The products obtained by polymerizing ethylene with the catalysts hereinabove disclosed are solid polymers exclusively and are not contaminated with Friedel-Crafts type of oily polymers.

The quantity of catalyst can be varied over a rather wide range. It is desirable to employ an initiator concentration which is at least large enough to produce a reasonably rapid rate for a reasonably long period of time. Suitable, the preferred quantity is within the range of 0.1 to percent based on the weight of the titanium per unit monomer. The quantities of the reducing agent and the promoter are adjusted accordingly to the quantity of titanium used. A wide ratio of reducing agent to the titanium compound may be employed. Although the optimum ratios vary with each individual reducing agent, it has been found that a molar ratio of titanium tetrahalide to the reducing agent from 0.2 to 5 will produce high rates of polymerization. The quantities of promoter to be used have been described hereinabove.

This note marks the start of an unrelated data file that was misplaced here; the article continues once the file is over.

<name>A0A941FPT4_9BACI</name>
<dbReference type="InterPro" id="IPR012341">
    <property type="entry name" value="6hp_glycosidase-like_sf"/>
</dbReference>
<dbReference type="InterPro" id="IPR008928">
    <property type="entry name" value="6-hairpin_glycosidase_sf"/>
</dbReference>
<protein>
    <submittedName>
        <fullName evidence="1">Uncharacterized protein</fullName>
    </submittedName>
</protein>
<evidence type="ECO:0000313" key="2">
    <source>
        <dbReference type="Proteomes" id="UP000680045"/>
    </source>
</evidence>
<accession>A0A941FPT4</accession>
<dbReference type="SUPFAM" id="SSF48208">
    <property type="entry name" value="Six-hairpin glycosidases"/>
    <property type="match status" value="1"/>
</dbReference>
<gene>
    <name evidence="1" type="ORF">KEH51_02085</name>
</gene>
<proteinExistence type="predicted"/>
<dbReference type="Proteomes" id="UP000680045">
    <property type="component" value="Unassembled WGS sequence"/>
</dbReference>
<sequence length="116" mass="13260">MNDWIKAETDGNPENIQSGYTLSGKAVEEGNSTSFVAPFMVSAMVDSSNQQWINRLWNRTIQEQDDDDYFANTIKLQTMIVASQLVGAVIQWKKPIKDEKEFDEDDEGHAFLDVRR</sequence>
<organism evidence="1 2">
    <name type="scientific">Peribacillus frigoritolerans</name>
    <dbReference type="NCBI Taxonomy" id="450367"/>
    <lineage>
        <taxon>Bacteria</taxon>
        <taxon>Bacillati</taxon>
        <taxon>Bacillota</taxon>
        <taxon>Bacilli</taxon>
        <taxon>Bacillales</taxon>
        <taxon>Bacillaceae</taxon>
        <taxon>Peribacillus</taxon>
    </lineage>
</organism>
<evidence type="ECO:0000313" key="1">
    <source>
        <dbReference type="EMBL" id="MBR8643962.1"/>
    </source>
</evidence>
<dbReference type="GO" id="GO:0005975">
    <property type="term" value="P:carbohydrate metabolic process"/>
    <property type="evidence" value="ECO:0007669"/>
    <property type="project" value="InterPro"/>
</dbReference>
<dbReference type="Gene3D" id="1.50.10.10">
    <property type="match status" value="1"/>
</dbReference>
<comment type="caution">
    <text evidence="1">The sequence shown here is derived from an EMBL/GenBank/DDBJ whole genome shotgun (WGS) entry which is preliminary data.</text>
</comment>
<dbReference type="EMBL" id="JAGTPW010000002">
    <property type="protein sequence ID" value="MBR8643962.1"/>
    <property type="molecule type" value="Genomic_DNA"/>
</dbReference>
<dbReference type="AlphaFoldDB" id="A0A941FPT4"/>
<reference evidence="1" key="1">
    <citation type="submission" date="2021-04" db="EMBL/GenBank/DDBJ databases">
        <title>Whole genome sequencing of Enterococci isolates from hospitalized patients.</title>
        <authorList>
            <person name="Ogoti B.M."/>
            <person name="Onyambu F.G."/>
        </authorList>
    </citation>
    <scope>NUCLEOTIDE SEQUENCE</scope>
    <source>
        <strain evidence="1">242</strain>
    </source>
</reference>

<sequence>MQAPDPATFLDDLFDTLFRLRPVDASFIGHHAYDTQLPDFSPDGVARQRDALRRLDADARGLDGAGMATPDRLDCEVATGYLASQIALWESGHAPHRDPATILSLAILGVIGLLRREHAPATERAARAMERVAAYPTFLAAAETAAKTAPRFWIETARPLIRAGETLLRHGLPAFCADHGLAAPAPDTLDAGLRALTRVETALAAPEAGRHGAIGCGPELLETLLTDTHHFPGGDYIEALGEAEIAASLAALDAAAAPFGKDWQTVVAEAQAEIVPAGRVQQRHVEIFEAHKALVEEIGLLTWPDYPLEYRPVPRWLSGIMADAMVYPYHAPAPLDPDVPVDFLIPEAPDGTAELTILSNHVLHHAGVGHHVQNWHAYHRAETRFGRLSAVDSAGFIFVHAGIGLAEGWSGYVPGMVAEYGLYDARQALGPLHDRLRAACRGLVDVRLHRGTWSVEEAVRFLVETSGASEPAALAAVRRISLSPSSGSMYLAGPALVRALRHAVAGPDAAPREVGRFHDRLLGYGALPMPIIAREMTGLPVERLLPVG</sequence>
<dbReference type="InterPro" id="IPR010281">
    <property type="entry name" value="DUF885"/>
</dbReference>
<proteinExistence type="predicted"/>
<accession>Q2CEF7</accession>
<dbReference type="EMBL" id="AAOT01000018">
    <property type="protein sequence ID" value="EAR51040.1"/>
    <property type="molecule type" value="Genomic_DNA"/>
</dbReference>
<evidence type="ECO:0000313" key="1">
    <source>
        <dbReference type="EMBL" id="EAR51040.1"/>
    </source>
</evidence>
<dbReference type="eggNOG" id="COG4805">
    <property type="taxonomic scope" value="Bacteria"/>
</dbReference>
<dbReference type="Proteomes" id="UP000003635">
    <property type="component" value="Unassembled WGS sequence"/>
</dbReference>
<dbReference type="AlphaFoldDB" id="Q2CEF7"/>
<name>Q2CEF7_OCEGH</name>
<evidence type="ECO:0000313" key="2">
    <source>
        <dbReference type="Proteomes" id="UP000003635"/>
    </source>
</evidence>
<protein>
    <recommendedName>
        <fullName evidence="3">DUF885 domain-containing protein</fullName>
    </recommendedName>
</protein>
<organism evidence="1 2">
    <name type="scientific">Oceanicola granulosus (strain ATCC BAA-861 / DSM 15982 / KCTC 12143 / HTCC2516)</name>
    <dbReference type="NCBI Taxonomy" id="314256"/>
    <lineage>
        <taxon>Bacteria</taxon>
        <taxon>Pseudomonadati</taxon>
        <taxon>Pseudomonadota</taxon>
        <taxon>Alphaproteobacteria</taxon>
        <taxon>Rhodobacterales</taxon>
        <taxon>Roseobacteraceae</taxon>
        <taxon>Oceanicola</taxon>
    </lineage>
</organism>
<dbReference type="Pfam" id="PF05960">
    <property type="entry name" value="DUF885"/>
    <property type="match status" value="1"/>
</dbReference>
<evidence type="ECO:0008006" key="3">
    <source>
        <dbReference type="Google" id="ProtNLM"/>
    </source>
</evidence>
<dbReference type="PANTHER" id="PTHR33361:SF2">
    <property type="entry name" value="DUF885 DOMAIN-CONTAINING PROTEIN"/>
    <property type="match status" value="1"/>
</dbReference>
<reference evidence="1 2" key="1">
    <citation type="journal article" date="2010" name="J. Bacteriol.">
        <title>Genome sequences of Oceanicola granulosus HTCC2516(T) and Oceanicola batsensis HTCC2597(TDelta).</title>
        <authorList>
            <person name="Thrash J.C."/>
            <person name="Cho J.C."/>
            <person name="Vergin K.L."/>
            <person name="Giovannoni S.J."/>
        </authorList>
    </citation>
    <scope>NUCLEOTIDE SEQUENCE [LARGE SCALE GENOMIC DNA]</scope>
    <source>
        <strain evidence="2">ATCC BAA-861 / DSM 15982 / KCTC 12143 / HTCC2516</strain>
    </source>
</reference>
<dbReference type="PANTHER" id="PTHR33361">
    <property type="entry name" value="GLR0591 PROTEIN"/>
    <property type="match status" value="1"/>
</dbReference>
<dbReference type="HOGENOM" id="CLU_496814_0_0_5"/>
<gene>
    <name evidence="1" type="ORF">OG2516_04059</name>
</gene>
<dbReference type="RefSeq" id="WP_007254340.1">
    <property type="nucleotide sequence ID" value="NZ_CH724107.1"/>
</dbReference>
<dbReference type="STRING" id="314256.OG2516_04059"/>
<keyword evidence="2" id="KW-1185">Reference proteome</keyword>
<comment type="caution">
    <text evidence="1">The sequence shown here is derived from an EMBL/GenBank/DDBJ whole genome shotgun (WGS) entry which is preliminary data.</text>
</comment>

The polymers which are made under the conditions described hereinabove frequently have such tremendously high molecular weights, that removal of the catalyst by dissolving and filtering is extremely difiicult. The best procedure for obtaining the polymer in a clean form is to wash with acetone-hydrochloric acid mixture in a Waring Blendor several times followed by washing with acetone, and thereafter, if necessary, followed by several acetone-aqueous sodium hydroxide Washes and finally by an acetone-water wash. Other methods of purifying the polymer will occur to those skilled in the art.

Although the process of this invention has been described in reference to homopolymers of ethylene, it is to be understood that it equally Well applies to the copolymerization of ethylene with comonomers such as propylene, isobutylene, and other ethylenically unsaturated monomers.